Open letter on author earnings
Source: The Bookseller Author:Nicola Solomon 2018-07-02 10:54
The Society of Authors chief Nicola Solomon and The Authors' Licensing & Collecting Society chief Owen Atkinson write an open letter to Stephen Lotinga, chief executive of The Publishers Association:
We are writing with regard to your comments on the recent ALCS author earnings survey. You were quoted in The Bookseller as saying the following: ￼"Publishers value authors enormously and their entire businesses are dependent on supporting them. These figures will be unrecognisable to the majority of publishers as they just do not reflect the investments they are making in creative talent. If we are to have a genuinely constructive conversation about this issue, then we need a much sounder evidence base. We would welcome engagement with the Authors' Licensing and Collecting Society and the Society of Authors on the survey and the wider issues it raises, as it’s vital publishers are included in this important discussion."
We welcome the commitment to engage with ALCS and the Society of Authors to discuss the issues raised by the survey and the causes of declining incomes for authors. We agree that publishers must be included in this discussion, and I hope we can work together constructively to ensure that profits are shared fairly along the value chain.
However, we must take issue with your comments on the evidence.
￼￼￼There is clear evidence that author earnings are in serious decline. Meanwhile the profit margins of the main corporate publishers are increasing, with average profits estimated to be around 13%. Based on the PA’s own 2016 figures, we estimated that the big five publishers’ shareholders received up to three times the amount paid to authors. This estimate has never been seriously challenged.
These figures are not sustainable. Publishers, of course, have a duty to make a profit for shareholders. But unless authors receive proper returns, the supply of quality work will inevitably diminish as will the pool of authors. The decision to become an author often means eschewing the security of a stable job. Most cannot afford that, leading to an even less diverse industry. This is why we have asked publishers to sign up to our FAIR principles, for a fair share of reward for authors.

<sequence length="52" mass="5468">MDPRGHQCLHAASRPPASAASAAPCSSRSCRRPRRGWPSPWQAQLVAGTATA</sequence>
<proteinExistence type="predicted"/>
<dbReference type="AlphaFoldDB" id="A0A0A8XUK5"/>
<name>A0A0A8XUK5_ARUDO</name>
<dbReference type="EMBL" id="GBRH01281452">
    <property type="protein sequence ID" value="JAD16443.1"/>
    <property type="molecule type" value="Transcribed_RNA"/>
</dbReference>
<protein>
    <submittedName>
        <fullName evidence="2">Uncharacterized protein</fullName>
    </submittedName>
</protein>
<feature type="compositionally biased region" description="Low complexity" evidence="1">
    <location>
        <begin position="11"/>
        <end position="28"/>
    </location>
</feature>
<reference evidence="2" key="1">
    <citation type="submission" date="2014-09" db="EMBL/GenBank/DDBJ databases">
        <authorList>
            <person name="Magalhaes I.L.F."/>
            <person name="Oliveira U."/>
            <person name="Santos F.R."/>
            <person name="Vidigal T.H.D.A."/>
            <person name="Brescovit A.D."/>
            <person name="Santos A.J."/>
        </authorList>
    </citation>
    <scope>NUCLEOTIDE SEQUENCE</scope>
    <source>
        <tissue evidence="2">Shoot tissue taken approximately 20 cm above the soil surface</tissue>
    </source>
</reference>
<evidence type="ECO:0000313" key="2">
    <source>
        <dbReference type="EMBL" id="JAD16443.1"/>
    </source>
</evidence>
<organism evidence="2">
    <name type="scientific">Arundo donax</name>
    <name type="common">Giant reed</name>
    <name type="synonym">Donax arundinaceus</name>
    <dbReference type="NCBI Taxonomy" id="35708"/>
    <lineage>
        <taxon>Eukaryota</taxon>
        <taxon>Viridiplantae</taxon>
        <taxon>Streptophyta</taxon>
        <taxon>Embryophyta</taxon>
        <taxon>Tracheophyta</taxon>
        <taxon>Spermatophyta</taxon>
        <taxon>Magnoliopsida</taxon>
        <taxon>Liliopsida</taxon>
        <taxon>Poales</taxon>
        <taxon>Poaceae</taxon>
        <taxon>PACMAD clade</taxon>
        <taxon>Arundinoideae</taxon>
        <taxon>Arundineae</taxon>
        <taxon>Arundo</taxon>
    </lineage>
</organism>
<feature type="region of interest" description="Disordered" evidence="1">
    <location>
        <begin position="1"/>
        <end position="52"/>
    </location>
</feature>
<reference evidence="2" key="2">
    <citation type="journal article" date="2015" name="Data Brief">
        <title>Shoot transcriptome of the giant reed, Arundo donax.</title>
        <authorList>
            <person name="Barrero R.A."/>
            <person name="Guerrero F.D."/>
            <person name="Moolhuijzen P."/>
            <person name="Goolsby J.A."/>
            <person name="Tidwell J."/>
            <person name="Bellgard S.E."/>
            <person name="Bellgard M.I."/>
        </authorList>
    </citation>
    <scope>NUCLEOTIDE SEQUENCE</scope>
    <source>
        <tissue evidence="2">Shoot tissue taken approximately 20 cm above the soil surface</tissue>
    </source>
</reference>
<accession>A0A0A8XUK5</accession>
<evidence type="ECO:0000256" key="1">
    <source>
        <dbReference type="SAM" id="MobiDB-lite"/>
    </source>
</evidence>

We are delighted to hear that you would like to engage with us on these issues. We would welcome the opportunity to meet with you to discuss the findings from ALCS’ survey, and to discuss how we can work together going forward.
Our industry thrives on the interdependence of authors and publishers, and we of course value the vital contribution of publishers to producing better books and the overall ecology of the industry, particularly during what has been a period of profound change for all of us. On issues such as copyright, PLR, the importance of reading, VAT on ebooks and the requirements of the industry following Brexit we are in almost complete alignment and have appreciated working together with you.
I hope this means that we can work together to look at the causes of declining incomes for authors, and to ensure that profits are fairly shared along the value chain. We believe that this is in the long-term interest of both authors and the publishing industry. Paying fairly and encouraging underrepresented voices to consider writing might just widen our reader bases enough to give everyone a bigger share of the pie.
We look forward to hearing from you that you will encourage your members to sign up to the FAIR commitment, that publishers will work with us to continue to obtain robust information on author, publisher and intermediary earnings and with a date for a first meeting to discuss a way forward and a concrete work programme in this area.
With all best wishes,
Nicola Solomon, chief executive of The Society of Authors, and Owen Atkinson, chief executive of The Authors' Licensing & Collecting Society